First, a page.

In the sixth and seventh weeks of embryonic life (days 36 to 49), the conal (infundibular) septum normally is closed, and the membranous interventricular septum also normally closes. Although normal closure of the membranous septum usually occurs between 38 and 45 days of embryonic age, this final event in cardiovascular septation can be delayed until after birth, when it is known as spontaneous closure of a ventricular septal defect, spontaneous meaning interventionally or surgically unassisted closure.

So, what are DOLA and DORA? They are really defects in ventricular development. As in the paper concerning DOLA in this issue of the Annals,[1] the ventricles and ventricular septum have moved too far to the left relative to the atria and the atrial septum. Consequently, the ventricular septum is malaligned to the left of the atrial septum. Consequently, the LA opens into both the LV and the RV. And the RA opens into nothing because the RV lies to the left of the RA.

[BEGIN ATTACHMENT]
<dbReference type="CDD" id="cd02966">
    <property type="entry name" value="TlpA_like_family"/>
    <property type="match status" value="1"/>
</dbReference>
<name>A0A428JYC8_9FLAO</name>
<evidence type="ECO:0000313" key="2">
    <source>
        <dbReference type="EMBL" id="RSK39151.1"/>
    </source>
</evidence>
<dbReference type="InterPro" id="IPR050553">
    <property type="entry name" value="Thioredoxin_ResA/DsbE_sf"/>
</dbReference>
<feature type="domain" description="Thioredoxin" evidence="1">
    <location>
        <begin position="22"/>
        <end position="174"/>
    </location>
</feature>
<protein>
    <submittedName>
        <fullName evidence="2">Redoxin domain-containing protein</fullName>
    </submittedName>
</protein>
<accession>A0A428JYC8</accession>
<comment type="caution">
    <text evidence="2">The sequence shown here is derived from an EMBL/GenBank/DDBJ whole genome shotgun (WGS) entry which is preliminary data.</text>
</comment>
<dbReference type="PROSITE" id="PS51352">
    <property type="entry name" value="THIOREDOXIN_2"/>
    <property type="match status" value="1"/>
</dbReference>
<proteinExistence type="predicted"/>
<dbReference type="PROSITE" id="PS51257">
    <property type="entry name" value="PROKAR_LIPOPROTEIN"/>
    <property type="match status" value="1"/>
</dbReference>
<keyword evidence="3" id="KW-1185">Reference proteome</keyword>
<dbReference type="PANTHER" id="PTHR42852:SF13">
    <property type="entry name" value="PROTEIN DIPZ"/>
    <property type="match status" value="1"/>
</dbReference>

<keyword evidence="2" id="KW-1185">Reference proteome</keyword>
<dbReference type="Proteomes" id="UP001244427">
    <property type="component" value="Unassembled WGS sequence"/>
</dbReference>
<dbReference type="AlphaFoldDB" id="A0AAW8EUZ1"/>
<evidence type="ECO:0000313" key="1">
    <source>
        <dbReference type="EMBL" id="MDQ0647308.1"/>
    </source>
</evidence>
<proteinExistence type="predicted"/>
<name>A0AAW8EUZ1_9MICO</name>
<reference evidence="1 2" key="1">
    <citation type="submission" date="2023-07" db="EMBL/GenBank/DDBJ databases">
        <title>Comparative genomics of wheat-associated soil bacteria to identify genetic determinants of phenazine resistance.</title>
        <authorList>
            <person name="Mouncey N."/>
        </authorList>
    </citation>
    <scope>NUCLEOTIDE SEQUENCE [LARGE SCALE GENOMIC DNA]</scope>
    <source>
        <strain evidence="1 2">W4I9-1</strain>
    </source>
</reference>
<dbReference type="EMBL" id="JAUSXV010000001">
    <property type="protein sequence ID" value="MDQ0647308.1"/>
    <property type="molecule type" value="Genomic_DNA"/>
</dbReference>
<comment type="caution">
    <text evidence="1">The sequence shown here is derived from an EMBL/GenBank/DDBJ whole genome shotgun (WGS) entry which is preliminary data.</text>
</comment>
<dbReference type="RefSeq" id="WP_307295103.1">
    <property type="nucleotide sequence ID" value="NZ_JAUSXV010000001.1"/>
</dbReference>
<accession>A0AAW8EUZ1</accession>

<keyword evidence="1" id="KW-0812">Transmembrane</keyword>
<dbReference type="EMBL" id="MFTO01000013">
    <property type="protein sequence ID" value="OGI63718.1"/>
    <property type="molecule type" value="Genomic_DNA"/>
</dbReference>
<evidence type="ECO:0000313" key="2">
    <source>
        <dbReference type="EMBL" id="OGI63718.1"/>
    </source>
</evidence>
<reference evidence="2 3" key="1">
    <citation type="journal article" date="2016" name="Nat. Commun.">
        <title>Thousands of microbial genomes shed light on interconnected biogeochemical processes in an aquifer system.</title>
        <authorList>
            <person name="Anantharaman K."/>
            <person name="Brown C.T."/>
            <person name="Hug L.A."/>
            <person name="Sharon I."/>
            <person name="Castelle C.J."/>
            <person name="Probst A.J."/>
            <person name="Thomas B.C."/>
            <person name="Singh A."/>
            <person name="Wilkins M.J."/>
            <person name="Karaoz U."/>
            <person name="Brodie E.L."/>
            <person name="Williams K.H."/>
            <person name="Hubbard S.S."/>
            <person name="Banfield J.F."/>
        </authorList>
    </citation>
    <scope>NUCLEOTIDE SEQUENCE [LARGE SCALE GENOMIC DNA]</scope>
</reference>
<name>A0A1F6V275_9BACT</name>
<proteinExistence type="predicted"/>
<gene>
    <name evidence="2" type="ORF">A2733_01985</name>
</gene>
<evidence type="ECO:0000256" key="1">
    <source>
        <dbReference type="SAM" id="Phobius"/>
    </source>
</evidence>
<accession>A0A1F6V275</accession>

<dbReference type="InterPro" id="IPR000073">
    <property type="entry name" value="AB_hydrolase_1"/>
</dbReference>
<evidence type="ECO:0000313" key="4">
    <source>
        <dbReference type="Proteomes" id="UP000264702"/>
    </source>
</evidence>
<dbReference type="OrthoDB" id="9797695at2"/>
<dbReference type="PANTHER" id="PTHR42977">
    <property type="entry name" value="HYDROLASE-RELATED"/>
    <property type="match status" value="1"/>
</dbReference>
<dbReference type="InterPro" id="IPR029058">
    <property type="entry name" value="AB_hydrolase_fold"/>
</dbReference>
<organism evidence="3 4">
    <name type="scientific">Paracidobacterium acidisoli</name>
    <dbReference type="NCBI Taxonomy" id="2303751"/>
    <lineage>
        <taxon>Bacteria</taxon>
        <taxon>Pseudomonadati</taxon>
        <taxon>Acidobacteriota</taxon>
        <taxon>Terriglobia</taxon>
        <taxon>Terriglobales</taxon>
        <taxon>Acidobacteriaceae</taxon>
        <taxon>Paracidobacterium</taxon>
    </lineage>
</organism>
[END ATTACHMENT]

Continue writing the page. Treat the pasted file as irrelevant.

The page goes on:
Thus, the excessively left shifted ventricles and ventricular septum0 resulted in both DOLA (LA to LV, and LA to RV) and in right atrial outlet atresia (RA opening into neither ventricle). In DOLA, the problem is ventriculoatrial malalignment with excessive left-shift of the ventricles.

DORA is the opposite, as is also well documented in this issue of the Annals. [2] There was subnormal leftward movement of the ventricles and ventricular septum relative to the atria and the atrial septum. Consequently, the ventricular septum lay anteroinferiorly relative to the RA, and the atrial septum lay well to the left of the ventricular septum. Hence, the RA opened into both the RV and the LV. The LA also opened into the LV; and there was no mention of mitral stenosis secondary to the rightward ventricular malalignment relative to the atria, which can occur.

When multiple orifices are present in an AV valve, and when all orifices of that valve drain into one and the same ventricle, this we call multiple orifice AV valve,[3] for example double-orifice mitral valve, [4] and double-orifice tricuspid valve.